KAPALUA, Hawaii — After what he called a “frustrating” 2021-22 playing season, Collin Morikawa got serious about getting better.
It was easy to see which areas needed work; the numbers told a clear — if harsh — story. He finished the year 152nd in strokes gained around the green, suggesting his chipping needed work. He finished 131st in strokes gained putting, suggesting his putting needed work, too. That wasn’t an outlier year, either; Morikawa’s short game has held him back since his arrival on Tour. But he’s been so good from tee to green that we didn’t notice. Two major championships and a rise to World No. 2 will help with that.
“It’s not that I was lazy. It’s not that I wasn’t doing things,” Morikawa said on Thursday at Kapalua after opening with a stellar round of nine-under 64. Indeed, he worked tirelessly on his short game. But his sounding board was most often his caddie J.J. Jakovac. “He’s very good, don’t get me wrong,” Morikawa said. “Like, he knows golf.” But this fall, Morikawa decided it was time to bring in the experts.
How do you go about choosing a golf coach? Morikawa has been working with his swing coach, Rick Sessinghaus, since he was eight years old. The full swing was still fully functional, to say the least; his iron play ranked third on Tour last season. Instead he was seeking a coach with a very particular set of skills. He started asking around.
“At our TaylorMade photoshoot I was asking Tommy [Fleetwood], I was asking Rory [McIlroy]. All these guys have different putting coaches. I’ve talked to Max Homa a bunch. Just kind of sneakily asking them questions about what they think of their coaches.”
One name kept coming up: Stephen Sweeney. The Irish coach has an impressive client list across the PGA Tour and LIV including Shane Lowry, Sebastian Munoz, Joaquin Niemann, Carlos Ortiz, Mito Pereira and Aaron Wise. It was a recommendation from Wise that piqued Morikawa’s interest; Wise’s transformation last season saw him become an above-average putter last season after ranking outside the top 170 the previous two years. He reached out to Sweeney ahead of the World Wide Technologies Championship at Mayakoba. They met the Sunday ahead of the tournament and putted until it was dark. The two meshed well.
“Some guys are very technical. Some guys are very free-flowing. I felt like Stephen was kind of that perfect mix where I needed to understand technical from the very start.”
Morikawa called on his inner Michael Scott (“Why don’t you explain this to me like I’m 5?”) to go in with a blank slate and an open mind.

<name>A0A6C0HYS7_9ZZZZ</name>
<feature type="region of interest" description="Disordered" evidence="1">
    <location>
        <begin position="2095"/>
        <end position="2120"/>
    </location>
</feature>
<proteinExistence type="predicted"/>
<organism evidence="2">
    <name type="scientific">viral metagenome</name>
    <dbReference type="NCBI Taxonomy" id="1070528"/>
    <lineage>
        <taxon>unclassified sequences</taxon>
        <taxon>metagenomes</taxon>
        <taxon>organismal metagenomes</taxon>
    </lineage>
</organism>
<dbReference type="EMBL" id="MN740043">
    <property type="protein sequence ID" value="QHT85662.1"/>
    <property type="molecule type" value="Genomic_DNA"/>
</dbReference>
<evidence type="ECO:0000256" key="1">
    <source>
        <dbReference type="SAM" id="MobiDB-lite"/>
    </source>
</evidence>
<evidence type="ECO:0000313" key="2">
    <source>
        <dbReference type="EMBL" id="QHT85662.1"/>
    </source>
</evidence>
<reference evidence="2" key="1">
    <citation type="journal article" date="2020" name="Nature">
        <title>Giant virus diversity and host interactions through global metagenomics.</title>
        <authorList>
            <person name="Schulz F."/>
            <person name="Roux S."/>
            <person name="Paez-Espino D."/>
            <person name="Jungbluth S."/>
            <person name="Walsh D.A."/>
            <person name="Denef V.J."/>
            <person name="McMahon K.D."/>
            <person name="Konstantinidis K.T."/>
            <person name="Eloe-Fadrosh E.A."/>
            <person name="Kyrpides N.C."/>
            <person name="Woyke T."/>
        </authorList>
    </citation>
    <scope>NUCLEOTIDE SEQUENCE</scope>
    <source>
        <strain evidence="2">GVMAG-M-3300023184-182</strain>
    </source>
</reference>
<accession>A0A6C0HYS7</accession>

“I want to just pretend like I knew nothing about it, teach me the basics and then from there, go,” he said. “So he’s been able to kind of blend in both and it’s been amazing. Every question I have for him he has an answer.”
Morikawa also spent last week working on his chipping with Parker McLachlin, also known as the “Short Game Chef,” a former Tour pro who lives in Hawaii, where he’s a short-game guru.
“The reason why I hit my irons so good is because of that bowed wrist,” Morikawa said. “But how I come through impact just makes chipping really tough. It’s good to have someone that knows a lot about short game and you just kind of bounce ideas off.”
And while McLachlin won’t be on the road traveling the Tour, Morikawa expects to lean on him going forward, too.
“I never had a chipping coach and we’re not here to get too technical, it’s just to have feels and, once again, have someone else bounce ideas off of, someone that I trust, see who how it goes.”
Morikawa agreed with the assessment of one reporter who compared his offseason to that of the Chicago Cubs, filling gaps on their team. His team is bigger now and more well-rounded. Sessinghaus and Sweeney, with an assist from McLachlin? So far, so good.
“I just have answers,” he said. “Before when I was putting it was like, guess work. I might have putted well today and then thought I was doing something, but in reality it was something else.”
It all worked on Thursday at Kapalua’s Plantation Course, where Morikawa caught fire with six birdies in a row to start the back nine. His nine-under 64 was tied for first with J.J. Spaun, gaining on the field even at the low-scoring Tournament of Champions.
One round in, 2023 is looking up.